Azarenka with a hold, Williams hits back with a welter of aces... a net cord sends a Williams forehand wide for 2-2 and the American finds the net with a backhand return for 3-2 Azarenka...

    *Azarenka 3-6 6-6 Williams

    Williams serving to stay in the set... too big, too proud, Azarenka sticks her return wide... two more aces on the spin, despite Azarenka attempting to slow things down with some extravagant towelling down, and Williams takes the set into a breaker with another I can't even be bothered to write it...

    Azarenka 3-6 6-5 Williams*

    Azarenka pulls out her first ace, although she's a little bit late to the party, her opponent's almost out of bullets. But that's a chunky service game from the Belarusian, she's bang in this set at the moment.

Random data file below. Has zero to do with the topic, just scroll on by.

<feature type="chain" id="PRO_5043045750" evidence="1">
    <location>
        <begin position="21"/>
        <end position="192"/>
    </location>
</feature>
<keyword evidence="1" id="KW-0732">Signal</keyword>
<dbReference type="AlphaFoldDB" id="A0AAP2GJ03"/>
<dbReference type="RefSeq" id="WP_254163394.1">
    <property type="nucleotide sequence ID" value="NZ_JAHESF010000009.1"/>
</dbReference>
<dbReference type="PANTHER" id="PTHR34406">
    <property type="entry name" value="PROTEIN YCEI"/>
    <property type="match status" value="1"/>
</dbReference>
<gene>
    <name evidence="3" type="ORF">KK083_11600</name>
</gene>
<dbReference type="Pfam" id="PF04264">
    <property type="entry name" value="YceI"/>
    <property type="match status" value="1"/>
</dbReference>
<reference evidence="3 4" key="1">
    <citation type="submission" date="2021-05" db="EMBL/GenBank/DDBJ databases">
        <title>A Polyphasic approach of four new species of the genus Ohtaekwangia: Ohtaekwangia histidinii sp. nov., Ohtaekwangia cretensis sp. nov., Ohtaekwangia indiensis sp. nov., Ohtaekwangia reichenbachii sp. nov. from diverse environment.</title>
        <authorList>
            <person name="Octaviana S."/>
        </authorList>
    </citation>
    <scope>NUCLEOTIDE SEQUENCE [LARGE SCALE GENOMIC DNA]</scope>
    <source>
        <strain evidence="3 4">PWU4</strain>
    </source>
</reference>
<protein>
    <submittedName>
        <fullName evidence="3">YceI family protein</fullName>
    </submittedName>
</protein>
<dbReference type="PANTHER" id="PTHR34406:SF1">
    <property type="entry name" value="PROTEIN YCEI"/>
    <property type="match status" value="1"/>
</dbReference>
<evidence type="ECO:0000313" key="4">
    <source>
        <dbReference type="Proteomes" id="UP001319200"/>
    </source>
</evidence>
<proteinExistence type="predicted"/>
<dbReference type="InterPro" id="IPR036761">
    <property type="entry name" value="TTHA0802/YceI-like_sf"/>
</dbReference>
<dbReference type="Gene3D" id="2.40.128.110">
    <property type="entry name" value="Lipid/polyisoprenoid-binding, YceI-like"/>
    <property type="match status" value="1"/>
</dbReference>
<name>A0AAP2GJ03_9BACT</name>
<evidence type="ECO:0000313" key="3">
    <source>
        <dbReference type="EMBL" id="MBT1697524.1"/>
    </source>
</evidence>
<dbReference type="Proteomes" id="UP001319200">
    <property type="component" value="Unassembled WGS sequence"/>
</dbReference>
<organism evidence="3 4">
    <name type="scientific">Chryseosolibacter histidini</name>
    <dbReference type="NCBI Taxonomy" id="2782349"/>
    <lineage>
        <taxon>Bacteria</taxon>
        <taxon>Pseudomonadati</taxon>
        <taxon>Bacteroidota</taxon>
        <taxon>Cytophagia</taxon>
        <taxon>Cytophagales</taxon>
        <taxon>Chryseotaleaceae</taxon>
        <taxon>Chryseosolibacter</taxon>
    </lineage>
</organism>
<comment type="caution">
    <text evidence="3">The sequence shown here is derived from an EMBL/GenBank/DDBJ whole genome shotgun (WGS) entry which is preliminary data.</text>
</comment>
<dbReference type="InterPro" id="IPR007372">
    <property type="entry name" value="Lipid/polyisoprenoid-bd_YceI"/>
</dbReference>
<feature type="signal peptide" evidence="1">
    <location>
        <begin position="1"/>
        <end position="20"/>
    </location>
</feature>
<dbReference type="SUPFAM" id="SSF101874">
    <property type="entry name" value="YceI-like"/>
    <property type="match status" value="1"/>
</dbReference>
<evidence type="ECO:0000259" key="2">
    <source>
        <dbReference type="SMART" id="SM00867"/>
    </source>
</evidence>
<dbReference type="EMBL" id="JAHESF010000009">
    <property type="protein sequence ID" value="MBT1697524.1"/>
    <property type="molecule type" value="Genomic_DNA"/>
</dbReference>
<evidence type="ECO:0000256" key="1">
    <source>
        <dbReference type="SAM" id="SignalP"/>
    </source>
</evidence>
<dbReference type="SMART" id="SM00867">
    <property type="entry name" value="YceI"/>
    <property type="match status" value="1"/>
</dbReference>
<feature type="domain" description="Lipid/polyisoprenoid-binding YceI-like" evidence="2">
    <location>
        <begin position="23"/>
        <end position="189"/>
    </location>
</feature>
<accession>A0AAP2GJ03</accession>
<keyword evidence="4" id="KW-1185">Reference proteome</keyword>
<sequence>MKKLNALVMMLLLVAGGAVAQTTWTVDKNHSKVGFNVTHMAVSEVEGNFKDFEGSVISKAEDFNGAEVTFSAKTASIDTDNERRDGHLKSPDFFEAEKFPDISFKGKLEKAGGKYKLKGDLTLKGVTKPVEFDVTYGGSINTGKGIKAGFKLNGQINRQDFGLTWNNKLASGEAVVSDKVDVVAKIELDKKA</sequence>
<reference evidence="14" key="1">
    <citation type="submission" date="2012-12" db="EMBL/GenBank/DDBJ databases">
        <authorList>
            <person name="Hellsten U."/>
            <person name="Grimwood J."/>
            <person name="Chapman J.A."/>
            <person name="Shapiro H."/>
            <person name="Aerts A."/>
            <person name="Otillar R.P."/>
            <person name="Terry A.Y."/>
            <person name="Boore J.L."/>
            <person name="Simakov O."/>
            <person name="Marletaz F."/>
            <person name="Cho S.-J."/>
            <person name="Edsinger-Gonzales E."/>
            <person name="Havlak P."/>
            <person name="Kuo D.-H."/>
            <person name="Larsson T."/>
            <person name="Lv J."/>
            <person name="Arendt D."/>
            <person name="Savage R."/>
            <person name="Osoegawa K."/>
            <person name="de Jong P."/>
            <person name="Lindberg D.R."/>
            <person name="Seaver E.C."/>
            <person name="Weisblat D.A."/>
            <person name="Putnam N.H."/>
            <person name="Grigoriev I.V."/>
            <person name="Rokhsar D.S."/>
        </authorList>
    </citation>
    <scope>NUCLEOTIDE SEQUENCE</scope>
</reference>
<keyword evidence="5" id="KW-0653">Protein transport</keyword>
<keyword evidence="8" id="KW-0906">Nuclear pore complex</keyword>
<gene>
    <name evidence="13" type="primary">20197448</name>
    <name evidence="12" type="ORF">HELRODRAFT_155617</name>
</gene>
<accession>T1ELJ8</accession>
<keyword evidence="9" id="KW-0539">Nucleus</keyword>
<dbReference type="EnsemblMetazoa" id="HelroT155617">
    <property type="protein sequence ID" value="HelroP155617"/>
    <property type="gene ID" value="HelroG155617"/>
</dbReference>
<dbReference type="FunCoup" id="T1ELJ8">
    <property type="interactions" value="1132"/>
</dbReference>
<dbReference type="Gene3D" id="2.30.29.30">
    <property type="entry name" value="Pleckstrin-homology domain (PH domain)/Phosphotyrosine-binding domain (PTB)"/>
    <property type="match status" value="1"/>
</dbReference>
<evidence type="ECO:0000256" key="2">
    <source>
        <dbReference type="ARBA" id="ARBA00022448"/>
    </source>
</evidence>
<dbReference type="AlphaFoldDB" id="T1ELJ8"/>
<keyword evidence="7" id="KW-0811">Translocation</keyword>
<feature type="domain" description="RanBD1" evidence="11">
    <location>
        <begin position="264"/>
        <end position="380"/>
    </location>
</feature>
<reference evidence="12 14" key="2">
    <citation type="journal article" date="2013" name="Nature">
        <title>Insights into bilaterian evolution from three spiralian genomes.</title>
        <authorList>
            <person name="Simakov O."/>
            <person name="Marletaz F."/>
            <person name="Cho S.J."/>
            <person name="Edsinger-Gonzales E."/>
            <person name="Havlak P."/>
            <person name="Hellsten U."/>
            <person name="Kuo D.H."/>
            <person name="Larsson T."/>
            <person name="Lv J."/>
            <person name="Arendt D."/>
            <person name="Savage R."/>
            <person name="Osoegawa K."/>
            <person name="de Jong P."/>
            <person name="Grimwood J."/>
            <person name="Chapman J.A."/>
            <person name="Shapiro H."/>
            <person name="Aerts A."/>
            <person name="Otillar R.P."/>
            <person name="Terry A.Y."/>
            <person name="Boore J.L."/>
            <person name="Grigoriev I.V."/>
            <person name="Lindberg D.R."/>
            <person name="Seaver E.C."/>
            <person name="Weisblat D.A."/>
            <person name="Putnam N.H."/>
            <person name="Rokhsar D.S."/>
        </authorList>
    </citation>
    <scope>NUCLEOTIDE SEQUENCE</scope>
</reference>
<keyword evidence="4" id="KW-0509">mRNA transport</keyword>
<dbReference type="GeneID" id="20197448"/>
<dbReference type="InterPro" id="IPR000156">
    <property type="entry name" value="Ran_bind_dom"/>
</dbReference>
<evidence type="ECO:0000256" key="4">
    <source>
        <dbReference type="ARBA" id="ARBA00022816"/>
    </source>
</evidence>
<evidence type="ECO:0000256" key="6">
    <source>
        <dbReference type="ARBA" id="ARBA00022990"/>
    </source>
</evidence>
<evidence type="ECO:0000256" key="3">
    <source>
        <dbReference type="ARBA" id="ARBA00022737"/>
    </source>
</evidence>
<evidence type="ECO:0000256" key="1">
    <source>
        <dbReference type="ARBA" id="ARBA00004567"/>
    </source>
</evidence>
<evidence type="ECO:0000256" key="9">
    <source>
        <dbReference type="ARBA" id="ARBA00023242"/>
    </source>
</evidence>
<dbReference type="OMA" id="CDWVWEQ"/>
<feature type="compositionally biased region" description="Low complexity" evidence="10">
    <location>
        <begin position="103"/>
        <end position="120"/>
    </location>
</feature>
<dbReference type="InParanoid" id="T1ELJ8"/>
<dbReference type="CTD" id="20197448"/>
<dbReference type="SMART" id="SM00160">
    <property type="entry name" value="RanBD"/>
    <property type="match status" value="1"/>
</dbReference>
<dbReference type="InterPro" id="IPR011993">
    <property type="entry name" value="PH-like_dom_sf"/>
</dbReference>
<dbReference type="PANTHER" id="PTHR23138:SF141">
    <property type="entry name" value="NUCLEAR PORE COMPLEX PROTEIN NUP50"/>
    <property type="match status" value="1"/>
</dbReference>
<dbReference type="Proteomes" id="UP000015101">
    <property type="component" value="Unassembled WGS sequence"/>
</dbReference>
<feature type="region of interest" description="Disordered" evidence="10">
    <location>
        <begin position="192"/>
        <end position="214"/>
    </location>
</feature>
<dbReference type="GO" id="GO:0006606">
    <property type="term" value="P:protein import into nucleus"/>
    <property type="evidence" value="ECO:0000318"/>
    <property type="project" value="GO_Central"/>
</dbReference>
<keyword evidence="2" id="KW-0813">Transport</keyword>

*Azarenka 3-6 5-5 Williams

    Azarenka floats a forehand long before buckling under the weight of another sledgehammer first serve. Serena tugs a backhand wide for 40-15 before Williams delivers another ace out wide...

    John McEnroe , BBC Sport

    "Azarenka's done a fabulous job to still be out on that court the way Serena Williams is playing. She sensed Serena in that one service game had got tight as she edged towards the Wimbledon final and she took advantage. She intensified her efforts and the crowd sensed it and she seems a bit more comfortable. She's done everything she could have done to see if Serena will blink here."

    Azarenka 3-6 5-4 Williams*

    Serena wraps her racquet round a forehand on the gallop and the ball dips and passes the hapless Azarenka. But the second seed hits back with a whipped forehand down the line and there are signs of wilting from Williams, that was a meek and mild backhand return into the middle of the net. Serena serving to stay in the set...